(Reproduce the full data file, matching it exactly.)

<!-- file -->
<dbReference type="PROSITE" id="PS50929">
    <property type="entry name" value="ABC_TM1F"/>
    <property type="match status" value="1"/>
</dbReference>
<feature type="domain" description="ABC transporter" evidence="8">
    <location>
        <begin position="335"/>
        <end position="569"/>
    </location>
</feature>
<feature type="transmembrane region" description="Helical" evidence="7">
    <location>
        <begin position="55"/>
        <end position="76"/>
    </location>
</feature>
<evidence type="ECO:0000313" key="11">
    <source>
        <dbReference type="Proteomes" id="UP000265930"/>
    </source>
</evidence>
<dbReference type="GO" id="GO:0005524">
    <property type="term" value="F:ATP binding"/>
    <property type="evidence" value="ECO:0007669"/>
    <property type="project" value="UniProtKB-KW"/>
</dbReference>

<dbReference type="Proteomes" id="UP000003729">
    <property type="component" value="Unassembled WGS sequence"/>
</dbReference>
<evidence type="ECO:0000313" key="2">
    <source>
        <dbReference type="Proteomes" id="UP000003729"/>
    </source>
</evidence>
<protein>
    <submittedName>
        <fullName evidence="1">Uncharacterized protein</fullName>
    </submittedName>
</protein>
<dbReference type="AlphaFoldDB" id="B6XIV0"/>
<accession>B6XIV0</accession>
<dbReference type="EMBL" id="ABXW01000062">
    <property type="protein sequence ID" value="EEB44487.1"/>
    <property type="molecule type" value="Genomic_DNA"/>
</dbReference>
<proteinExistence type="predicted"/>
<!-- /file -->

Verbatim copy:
<dbReference type="PROSITE" id="PS50929">
    <property type="entry name" value="ABC_TM1F"/>
    <property type="match status" value="1"/>
</dbReference>
<feature type="domain" description="ABC transporter" evidence="8">
    <location>
        <begin position="335"/>
        <end position="569"/>
    </location>
</feature>
<feature type="transmembrane region" description="Helical" evidence="7">
    <location>
        <begin position="55"/>
        <end position="76"/>
    </location>
</feature>
<evidence type="ECO:0000313" key="11">
    <source>
        <dbReference type="Proteomes" id="UP000265930"/>
    </source>
</evidence>
<dbReference type="GO" id="GO:0005524">
    <property type="term" value="F:ATP binding"/>
    <property type="evidence" value="ECO:0007669"/>
    <property type="project" value="UniProtKB-KW"/>
</dbReference>

<dbReference type="Proteomes" id="UP000003729">
    <property type="component" value="Unassembled WGS sequence"/>
</dbReference>
<evidence type="ECO:0000313" key="2">
    <source>
        <dbReference type="Proteomes" id="UP000003729"/>
    </source>
</evidence>
<protein>
    <submittedName>
        <fullName evidence="1">Uncharacterized protein</fullName>
    </submittedName>
</protein>
<dbReference type="AlphaFoldDB" id="B6XIV0"/>
<accession>B6XIV0</accession>
<dbReference type="EMBL" id="ABXW01000062">
    <property type="protein sequence ID" value="EEB44487.1"/>
    <property type="molecule type" value="Genomic_DNA"/>
</dbReference>
<proteinExistence type="predicted"/>